Although it’s been around since the swinging sixties – behaviour change theory and practice was thrust firmly into the limelight in 2010 when David Cameron’s Government launched the shiny, new  Behavioural Insight Team (BIT) – commonly known as ‘the nudge unit.’

The team delivered a range of often successful theory-based, low-cost Government interventions that influenced and ‘nudged’ the public to change their behaviour. Some saved public money and others directly improved people’s health and well-being.  Some did both!

Probably the team’s most infamous activity utilised ‘social norming’ theory (i.e. that people can be influenced to conform with the ‘moral’ actions of the majority) to encourage reluctant UK taxpayers to ‘cough up’ money they owed the Treasury.   The intervention was brutally simple – a few sentences were tweaked in an existing Treasury letter targeting those who not yet paid their tax, to emphasise that the majority of people in their area had already paid theirs. The new bespoke ‘behavioural approach’ led to more people paying their tax on time and an increase of £1.6 million in tax was received by HMRC.

Fun and effective examples of the application of behaviour change work across the world soon gained more publicity. Good examples were mainly seen in the fields of public health, well-being and safety, and promoting greener practices.  Men’s (well known) lack of precision when aiming at the urinal is both unpleasant and unhygienic but also increases the costs of cleaning public toilets. Amsterdam’s Schiphol Airport had had enough – so turned to male psychology and behavioural research for solutions – and found that some men seemed ‘hard-wired’ to want to have fun hitting a target.  A fly was chosen as it seemed unsanitary – so nobody would feel guilty aiming at it.

Armed with this evidence airport staff etched an image of a fly inside every airport urinal to prompt men to target the fly.  Implementing this simple design change reduced spillage by 80%, and the budget for cleaning the toilets by 8%. I’m not taking the piss – it’s true.

The main elements of behaviour change work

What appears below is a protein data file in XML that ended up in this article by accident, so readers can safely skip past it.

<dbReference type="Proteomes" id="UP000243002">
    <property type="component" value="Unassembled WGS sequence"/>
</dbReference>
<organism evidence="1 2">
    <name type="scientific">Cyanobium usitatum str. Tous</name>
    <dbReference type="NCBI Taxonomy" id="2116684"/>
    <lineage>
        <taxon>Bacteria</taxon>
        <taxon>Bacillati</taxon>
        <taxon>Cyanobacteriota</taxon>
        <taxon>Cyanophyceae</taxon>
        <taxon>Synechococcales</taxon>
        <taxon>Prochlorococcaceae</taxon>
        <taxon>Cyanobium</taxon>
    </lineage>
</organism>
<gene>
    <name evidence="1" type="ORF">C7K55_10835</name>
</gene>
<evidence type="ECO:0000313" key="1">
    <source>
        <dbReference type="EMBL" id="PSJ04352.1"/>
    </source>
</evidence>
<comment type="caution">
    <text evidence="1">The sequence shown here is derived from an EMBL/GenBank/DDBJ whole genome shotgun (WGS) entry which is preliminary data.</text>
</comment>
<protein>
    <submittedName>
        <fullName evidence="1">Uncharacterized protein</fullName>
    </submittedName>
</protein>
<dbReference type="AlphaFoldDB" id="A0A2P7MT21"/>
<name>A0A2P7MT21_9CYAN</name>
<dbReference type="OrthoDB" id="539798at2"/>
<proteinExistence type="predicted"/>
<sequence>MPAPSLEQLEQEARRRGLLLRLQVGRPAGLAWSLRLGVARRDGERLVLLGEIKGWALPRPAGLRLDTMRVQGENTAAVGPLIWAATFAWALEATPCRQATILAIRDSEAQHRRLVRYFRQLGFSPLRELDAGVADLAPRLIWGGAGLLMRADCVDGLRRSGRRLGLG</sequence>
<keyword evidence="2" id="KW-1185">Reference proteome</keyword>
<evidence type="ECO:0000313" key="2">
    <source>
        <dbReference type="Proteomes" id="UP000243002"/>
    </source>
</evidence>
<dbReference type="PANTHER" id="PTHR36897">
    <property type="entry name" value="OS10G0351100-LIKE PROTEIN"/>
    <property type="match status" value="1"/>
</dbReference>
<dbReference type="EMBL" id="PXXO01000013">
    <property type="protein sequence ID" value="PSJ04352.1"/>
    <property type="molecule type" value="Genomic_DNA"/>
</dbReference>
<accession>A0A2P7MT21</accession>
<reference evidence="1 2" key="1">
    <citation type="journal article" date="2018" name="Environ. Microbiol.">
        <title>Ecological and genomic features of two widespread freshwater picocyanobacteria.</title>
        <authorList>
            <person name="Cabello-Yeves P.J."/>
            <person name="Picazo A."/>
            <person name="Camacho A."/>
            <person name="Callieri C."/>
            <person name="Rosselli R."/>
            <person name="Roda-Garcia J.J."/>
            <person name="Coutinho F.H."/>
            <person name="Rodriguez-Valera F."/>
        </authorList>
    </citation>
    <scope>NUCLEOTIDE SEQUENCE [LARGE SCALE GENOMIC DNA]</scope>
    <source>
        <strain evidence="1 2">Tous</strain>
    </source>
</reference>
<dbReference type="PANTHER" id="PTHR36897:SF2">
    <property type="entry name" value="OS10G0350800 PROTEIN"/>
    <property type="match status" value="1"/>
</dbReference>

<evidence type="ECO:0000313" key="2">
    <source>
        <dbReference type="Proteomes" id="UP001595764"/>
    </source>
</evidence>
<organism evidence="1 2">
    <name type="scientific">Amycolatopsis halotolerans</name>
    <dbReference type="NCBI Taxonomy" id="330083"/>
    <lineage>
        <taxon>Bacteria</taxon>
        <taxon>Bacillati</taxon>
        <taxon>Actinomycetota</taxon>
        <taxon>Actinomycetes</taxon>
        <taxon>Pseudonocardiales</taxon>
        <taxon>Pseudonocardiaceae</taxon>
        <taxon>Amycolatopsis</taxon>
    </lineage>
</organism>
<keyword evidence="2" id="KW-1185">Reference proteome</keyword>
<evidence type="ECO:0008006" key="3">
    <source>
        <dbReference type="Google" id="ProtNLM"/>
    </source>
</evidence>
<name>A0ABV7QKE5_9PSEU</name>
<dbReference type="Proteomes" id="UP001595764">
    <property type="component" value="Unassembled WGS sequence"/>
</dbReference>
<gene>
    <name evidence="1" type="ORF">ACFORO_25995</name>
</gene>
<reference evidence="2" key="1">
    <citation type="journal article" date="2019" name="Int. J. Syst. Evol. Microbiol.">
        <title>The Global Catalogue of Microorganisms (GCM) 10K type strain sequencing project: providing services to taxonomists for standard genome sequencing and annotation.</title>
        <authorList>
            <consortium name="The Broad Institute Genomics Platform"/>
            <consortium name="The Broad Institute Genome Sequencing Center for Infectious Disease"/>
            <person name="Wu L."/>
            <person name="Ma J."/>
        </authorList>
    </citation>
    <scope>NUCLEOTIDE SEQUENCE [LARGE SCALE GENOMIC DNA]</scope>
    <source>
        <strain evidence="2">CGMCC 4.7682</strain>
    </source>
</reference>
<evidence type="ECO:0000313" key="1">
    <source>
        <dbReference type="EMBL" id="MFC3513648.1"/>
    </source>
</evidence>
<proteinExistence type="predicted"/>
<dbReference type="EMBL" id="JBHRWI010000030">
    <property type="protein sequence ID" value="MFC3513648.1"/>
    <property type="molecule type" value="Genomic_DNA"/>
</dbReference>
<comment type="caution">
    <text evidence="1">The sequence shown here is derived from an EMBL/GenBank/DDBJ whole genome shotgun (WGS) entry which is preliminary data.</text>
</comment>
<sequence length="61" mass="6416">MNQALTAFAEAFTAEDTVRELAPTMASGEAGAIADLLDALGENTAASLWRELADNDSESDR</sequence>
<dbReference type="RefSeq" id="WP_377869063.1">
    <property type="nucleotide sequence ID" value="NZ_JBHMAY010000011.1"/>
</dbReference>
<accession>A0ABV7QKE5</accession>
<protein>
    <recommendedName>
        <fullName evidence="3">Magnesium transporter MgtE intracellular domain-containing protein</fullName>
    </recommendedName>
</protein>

Coming back to the present day – there is still widespread interest in the area.

It’s unsurprising given the need to shape or change audience behaviour unites all bodies – whether charities, business or government.  However, the definition of the area is tricky and there are literally hundreds of theories and models used – some are issue specific with others being more macro that can be applied to any issue. In reality many are essentially ‘check lists’ – as not all aspects will be relevant.

Distilling everything down these are the key elements of behaviour-change work:

  • There is always a clear behaviour change goal at the centre of each project.
  • Deep understanding of, and orientation around, the target audience
    Interventions should respond to the needs and wants of a person rather than the person having to fit in with the requirements of an organisation. This necessitates acute audience segmentation and qualitative research alongside other data and intelligence. If possible, the audience should also help co-create the service or campaign being produced – as evidence shows this will be more effective.
  • Theory-driven
    The intervention should review and use relevant theories drawn from psychology, social / behavioural science, commercial marketing and other disciplines that may apply to the issue and the audience.
  • Competition and exchange
    In the research phase there are 2 key concepts that need to be drawn out:
    Competition – this examines all the factors that compete for an audience’s attention – and the positive exchange – which focuses on how we need to offer something of real value to an audience in exchange for them changing their behaviour. What we ‘offer’ must outweigh the perceived costs of changing their behaviour – i.e. time, effort, stigma, financial expense etc.
  • Make activities fun, easy and timely
    People’s lives can often be busy and stressful, so interventions are usually more successful if they’re fun, easy to do and are easily assimilated into their lives.  So, asking people to join a running club 3 miles away is unlikely to work in prompting them to exercise more – but providing fun 15 minute ‘active games’ for the whole family, that can be done at home or the local park – may work better.
  • Information, advice and communication is usually not enough to change behaviour
    for example: to reduce the number of people smoking cigarettes in England the Government has taken an effective long term multi-faceted approach: communications campaigns have been important to flag the diverse dangers of smoking  – but this is just one arm. National policy and regulation have been pivotal – such as banning tobacco advertising and smoking in public places. Innovative product development such as the introduction of nicotine replacement therapies and e-cigarettes has also been key in helping adults to quit alongside the development and roll out of NHS stop smoking services.

Does it work?

So, is behaviour change work effective?  The answer from all the evidence is a cautious ‘yes’ – if it is delivered well, based on strong evidence – and funded over the long term.